"I am extremely uncomfortable with the extended use of my personal image in this political ad," Brokaw said in a statement at the time, adding that he didn't want his role as a journalist compromised for political gain.
Ten months later, Obama's team drew NBC's ire over an ad featuring a clip of Andrea Mitchell. The NBC anchor took to the airwaves to rap Obama's campaign for using the footage without her permission.
In both cases, the campaigns said they would review the situation and, sooner or later, the issues, like other fleeting campaign hiccups, faded away.
So what can be done when a celebrity or anyone else discovers they're unwittingly at the center of a political campaign?
Not much, say intellectual property experts, unless the candidate explicitly claims a false endorsement.
Free-speech protections enshrined in the Constitution regard political speech as paramount and make it tough to seek legal recourse. Public figures like celebrities and TV anchors lose their expectation of privacy, and with it, their ability to control most of what others say about them.
"Here's the great thing about our society: They have the right to complain," said Carole Handler, who teaches entertainment and copyright law at University of Southern California Law School. "Unless it's really, really horrible, the best remedy is more speech."
Often times, a public gripe is enough to do the trick. After all, no candidate wants a protracted scuffle with a beloved celebrity or well-respected group.
That approach worked for singer Sam Moore, who, in 2008, asked Obama to stop using "Soul Man" at rallies. Obama's campaign acquiesced.
But the Republican opponent that year, Arizona Sen. John McCain, was less compliant when John Mellencamp and the Foo Fighters asked his campaign to stop using their songs. McCain had licensed the songs' use from music clearinghouses, so the artists couldn't sue. But another artist, Jackson Browne, filed a lawsuit against McCain that eventually led to an undisclosed settlement — and a public apology from McCain.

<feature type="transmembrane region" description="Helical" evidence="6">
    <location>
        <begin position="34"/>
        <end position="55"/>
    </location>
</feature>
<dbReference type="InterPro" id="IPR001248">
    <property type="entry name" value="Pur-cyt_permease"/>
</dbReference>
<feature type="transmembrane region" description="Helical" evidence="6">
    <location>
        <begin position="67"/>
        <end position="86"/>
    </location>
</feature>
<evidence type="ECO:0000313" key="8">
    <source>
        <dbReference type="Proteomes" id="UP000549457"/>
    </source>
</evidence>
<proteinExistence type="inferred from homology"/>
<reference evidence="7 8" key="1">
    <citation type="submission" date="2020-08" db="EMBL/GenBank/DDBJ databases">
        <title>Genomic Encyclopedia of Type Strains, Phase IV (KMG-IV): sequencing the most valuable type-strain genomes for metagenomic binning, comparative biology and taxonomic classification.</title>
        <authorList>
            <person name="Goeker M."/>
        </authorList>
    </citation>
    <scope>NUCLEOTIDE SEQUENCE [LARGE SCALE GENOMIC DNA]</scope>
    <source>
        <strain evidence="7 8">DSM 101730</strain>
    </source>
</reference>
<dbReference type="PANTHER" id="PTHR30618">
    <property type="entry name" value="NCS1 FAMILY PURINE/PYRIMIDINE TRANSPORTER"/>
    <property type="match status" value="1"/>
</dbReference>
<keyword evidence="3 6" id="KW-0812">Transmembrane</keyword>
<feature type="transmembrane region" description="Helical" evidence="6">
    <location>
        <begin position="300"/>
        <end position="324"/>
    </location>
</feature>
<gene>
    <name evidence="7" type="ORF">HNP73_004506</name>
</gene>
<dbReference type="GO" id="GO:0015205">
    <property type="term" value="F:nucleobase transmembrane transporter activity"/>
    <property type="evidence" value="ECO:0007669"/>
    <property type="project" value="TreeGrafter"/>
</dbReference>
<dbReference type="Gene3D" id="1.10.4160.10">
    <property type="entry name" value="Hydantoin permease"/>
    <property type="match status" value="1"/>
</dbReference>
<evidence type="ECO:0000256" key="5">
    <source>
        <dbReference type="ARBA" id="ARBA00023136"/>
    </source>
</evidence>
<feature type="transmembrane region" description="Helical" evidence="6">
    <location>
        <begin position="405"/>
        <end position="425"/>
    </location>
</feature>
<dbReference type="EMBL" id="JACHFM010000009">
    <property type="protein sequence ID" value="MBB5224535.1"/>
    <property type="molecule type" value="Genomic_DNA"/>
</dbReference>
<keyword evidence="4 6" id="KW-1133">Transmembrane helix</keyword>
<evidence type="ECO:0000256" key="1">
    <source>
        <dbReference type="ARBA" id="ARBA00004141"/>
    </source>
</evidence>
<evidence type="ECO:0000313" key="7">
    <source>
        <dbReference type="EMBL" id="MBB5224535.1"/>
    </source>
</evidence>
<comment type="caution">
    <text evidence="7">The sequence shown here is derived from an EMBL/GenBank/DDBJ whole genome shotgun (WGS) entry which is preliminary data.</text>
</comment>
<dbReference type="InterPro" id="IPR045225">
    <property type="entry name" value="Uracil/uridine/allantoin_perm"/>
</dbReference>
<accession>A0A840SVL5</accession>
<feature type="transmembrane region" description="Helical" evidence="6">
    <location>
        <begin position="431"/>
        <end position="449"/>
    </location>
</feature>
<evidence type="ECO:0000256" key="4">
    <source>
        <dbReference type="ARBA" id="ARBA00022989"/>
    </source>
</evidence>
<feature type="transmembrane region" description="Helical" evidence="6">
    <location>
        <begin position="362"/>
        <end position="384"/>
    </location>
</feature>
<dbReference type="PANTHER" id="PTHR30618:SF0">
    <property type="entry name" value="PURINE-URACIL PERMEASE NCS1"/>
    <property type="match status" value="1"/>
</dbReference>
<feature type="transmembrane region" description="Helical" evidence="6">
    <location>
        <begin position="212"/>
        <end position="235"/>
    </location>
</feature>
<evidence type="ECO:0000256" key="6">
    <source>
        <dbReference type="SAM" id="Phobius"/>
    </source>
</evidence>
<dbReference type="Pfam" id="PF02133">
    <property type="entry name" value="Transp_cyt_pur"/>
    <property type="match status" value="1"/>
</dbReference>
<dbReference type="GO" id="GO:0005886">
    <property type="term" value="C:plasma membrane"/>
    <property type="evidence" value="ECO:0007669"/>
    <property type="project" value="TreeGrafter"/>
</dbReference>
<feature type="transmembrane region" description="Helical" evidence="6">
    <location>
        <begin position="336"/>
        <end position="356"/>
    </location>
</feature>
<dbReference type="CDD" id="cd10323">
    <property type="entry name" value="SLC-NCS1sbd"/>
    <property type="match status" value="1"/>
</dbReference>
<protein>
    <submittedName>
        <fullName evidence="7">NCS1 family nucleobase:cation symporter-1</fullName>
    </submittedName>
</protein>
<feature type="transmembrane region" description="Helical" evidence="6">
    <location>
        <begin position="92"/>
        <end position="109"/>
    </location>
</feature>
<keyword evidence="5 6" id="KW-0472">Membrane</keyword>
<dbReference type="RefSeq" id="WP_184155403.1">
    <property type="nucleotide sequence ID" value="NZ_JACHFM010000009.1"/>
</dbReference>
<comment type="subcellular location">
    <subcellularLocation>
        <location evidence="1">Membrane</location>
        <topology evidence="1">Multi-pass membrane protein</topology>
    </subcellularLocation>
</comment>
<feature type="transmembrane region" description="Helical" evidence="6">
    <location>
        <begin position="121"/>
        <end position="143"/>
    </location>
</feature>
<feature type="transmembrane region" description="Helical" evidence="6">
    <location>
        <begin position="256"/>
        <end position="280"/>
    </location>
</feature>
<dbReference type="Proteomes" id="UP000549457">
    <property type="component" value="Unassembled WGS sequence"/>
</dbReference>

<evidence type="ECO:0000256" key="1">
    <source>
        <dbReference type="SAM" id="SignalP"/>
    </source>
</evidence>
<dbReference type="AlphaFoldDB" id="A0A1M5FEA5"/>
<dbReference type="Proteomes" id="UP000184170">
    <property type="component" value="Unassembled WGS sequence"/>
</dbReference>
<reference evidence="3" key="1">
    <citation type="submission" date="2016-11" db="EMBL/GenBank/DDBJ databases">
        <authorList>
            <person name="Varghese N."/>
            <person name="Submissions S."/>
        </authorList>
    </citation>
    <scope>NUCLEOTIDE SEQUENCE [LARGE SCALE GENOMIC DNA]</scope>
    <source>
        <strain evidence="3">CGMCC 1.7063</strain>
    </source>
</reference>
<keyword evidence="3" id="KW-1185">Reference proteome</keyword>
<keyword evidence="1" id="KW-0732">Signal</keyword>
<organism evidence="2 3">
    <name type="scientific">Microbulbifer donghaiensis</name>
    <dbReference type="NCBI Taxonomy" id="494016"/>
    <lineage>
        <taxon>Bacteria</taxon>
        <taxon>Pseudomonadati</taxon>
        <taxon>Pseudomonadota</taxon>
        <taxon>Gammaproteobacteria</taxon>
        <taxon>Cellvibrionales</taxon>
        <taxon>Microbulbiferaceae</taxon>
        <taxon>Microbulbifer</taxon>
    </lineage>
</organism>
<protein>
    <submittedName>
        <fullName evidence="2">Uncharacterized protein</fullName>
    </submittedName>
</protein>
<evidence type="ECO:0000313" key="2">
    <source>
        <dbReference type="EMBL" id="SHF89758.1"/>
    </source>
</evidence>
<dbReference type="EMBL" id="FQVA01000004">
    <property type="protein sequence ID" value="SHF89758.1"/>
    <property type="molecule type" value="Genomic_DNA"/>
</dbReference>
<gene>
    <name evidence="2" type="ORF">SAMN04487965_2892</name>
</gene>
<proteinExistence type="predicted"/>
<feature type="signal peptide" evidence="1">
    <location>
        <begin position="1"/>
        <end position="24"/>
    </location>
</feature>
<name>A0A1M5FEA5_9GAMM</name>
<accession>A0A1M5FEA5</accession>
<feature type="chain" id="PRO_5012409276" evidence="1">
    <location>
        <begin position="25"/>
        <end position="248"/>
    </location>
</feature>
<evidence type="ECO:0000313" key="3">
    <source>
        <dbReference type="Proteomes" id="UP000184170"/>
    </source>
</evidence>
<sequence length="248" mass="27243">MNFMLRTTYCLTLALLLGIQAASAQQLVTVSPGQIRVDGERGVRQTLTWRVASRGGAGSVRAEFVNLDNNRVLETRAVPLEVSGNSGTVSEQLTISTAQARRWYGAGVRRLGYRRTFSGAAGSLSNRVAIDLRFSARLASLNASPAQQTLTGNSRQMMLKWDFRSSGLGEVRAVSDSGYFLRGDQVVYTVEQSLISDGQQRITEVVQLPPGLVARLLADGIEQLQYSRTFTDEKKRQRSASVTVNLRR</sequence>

Bruce Springsteen, who is campaigning for Obama this week in Ohio and Iowa, famously lashed out at President Ronald Reagan for using the liberal rocker's "Born in the U.S.A." in his 1984 re-election campaign. Two decades earlier, Broadway producer David Merrick is said to have threatened to sue GOP presidential nominee Barry Goldwater after the title song from "Hello Dolly" was redubbed "Hello Barry."
Merrick had no qualms, though, when the show's star, Carol Channing, belted out the similarly fashioned "Hello Lyndon" at the 1964 Democratic National Convention when President Lyndon B. Johnson was nominated for a full term.
Reach Josh Lederman on Twitter at http://twitter.com/joshledermanAP
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